Monday, 13 June 2011

Port Douglas, or birds of Northern Australia

Over the Easter break we took a little trip up to Port Douglas.  This was very much a rest and relaxation holiday after the mammoth physical exertions of our last two trips.  In the end though it turned into more of a eating, drinking and telephoto lens loving holiday.  Lets just say bird watching is a lot cooler with some binoculars and a telephoto lens.

The view south from the bar area
We were staying at Thala Beach lodge, which was the best place I think I've stayed, particularly in Australia.  The staff were all so incredibly helpful and friendly.  The rooms were great too, you felt completely isolated from everyone else, perched amongst the trees, but then it was only a very short walk to the main reception.  Really good.  Every morning we would have breakfast looking out over the coast and watch the rainbow lorikeets have their morning bath. 

A young stork, bred in captivity
My favourite bird, the tawny frogmouth.  I almost walked right past these.

The first morning we went to the wildlife habitat, just on the outskirts of Port Douglas.  There were serious numbers of birds here, all completely used to humans meaning you can get really close.  I wonder if twitchers think it counts if you spot them in an aviary?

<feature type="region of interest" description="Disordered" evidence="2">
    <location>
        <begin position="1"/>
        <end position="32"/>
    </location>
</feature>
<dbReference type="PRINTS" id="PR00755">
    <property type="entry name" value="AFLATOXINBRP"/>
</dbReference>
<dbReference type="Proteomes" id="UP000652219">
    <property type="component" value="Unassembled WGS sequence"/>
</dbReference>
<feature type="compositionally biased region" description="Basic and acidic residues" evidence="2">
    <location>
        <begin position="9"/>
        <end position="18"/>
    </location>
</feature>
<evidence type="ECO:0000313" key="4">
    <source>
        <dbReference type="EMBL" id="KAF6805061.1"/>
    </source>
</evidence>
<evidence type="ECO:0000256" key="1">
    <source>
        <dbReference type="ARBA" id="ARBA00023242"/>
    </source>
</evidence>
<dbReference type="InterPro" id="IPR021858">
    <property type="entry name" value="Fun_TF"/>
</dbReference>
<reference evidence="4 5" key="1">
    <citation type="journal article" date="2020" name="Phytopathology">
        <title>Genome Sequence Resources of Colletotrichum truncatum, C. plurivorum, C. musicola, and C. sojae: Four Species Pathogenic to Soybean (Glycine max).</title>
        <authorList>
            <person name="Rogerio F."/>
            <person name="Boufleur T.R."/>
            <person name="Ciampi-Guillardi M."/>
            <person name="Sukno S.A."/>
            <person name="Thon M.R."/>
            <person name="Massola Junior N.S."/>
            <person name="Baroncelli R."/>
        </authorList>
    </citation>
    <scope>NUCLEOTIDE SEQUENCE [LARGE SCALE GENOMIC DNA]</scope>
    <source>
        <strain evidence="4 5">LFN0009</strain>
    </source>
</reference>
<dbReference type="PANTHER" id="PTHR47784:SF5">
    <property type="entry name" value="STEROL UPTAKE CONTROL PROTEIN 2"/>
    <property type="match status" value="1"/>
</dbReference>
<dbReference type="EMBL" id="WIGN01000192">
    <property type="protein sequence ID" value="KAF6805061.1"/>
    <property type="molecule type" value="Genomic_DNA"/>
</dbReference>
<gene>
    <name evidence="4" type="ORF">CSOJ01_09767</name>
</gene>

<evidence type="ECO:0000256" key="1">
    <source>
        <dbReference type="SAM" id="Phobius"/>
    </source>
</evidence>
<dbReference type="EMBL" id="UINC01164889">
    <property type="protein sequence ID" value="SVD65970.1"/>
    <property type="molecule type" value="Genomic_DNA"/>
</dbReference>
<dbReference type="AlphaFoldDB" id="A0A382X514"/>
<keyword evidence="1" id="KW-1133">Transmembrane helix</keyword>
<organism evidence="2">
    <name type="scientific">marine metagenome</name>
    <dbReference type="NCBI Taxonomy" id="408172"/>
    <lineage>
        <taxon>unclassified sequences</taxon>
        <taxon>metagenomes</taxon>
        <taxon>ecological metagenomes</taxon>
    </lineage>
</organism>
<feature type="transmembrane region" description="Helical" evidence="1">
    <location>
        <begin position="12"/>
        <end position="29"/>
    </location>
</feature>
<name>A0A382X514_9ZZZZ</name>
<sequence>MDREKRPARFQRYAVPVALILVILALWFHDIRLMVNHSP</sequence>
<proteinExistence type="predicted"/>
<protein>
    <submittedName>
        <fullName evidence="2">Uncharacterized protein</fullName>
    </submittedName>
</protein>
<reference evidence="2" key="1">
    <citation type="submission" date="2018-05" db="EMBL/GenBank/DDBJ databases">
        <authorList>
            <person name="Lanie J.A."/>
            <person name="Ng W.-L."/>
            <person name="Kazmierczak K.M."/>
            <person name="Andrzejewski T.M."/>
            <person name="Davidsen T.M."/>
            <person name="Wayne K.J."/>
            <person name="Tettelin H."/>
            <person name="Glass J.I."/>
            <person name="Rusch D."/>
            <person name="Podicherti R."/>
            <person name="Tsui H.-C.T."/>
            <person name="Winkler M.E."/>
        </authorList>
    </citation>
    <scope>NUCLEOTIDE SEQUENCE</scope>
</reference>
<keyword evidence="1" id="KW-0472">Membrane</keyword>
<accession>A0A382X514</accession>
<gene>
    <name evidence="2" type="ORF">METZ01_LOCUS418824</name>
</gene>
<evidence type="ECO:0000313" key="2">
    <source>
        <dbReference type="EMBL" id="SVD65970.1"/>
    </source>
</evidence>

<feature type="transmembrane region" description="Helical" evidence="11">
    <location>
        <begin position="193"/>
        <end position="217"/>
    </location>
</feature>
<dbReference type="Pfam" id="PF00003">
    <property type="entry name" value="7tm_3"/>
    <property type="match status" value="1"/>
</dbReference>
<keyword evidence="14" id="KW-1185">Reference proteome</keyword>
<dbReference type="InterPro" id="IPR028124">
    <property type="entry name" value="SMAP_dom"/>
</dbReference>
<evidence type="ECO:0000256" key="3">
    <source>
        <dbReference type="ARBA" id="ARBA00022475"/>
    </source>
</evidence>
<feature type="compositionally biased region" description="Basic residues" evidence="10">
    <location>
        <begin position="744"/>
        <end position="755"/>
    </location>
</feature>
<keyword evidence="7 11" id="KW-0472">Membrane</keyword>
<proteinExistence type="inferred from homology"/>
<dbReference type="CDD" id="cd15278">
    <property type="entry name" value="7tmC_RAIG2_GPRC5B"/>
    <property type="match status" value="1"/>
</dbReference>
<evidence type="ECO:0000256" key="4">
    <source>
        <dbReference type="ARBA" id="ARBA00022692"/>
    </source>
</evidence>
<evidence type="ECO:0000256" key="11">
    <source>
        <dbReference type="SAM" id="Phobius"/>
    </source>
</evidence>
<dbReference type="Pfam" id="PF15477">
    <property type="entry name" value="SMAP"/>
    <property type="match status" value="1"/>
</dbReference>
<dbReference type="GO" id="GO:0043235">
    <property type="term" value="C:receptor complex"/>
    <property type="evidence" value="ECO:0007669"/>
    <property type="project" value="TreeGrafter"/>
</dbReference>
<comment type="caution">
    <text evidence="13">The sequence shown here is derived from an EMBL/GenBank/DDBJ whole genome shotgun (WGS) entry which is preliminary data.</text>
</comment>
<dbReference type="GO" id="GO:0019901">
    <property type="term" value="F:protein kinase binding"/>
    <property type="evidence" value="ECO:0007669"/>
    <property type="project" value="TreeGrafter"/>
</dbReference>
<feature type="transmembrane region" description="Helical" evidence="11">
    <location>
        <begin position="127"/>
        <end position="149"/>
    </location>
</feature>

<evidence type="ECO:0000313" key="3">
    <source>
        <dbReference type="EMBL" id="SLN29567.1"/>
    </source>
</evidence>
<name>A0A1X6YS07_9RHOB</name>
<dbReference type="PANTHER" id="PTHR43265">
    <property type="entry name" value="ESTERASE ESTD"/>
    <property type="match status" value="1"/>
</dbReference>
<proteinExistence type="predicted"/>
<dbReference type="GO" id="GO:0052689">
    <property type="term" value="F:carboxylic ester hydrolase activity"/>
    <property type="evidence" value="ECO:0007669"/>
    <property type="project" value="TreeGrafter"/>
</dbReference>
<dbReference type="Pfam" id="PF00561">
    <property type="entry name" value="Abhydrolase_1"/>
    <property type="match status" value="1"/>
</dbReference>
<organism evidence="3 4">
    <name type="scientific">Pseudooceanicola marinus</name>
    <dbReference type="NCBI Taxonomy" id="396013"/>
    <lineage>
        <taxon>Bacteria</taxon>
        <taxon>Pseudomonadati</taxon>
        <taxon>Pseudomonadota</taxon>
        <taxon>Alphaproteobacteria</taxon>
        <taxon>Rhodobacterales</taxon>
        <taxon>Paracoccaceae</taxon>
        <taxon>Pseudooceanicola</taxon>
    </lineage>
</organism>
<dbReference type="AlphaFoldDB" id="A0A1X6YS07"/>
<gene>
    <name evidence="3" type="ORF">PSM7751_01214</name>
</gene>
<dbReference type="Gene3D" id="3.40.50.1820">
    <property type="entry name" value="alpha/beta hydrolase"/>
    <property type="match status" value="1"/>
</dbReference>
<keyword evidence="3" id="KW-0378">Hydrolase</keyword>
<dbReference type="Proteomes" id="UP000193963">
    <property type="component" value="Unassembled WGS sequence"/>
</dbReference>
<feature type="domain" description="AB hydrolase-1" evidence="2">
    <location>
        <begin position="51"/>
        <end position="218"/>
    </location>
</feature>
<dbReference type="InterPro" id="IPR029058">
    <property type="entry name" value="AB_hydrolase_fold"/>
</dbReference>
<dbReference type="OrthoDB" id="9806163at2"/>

The classic Torres-Straight pigeon

Freaky looking spoonbill trying to groom itself

Mohawked water bird

Eclectic parrot, the lyrebird of the tropics

Snakes, to keep the birds on their toes

It wasn't just in the wildlife habitat where we went crazy with the birds.  Just walking around the lodge grounds in the morning we saw butterflies and birds.  The binoculars really got a work-out.

Slightly ratty looking butterfly

A much smoother looking one

What is this bird? Love the colours              

We also wandered around the grounds at dusk so got to see the wonderful tropical sunsets.  This turned out to be a bit of a longer walk in the dark than we anticipated.  I guess maps handed out by the lodge are not as detailed or scaled as topographic maps.

Aaaah sunsets

We also took a bit of a trip up to the Daintree, mainly to stop off at Mossman gorge on the way back.  That place doesn't change really.  On the way back from the Daintree, we stopped off at a family run zoo, that was a bit of a strange place, you don't come across too many family-run zoos these days, particularly ones which aren't violating numbers of animal cruelty laws.  But this one seemed OK, had a whole bunch more birds, just in case you weren't sick of them.

This parrot was crazy.  Check out it's pupils too.

I love owls.  My favourite type of birds.

The final stop on our tour of tropical wildlife was at the butterfly farm in Kuranda. Kuranda was a weird place with hundreds of bizarre tourist attractions.  There was the butterfly farm, the venomous animals zoo, the skyrail and heaps more.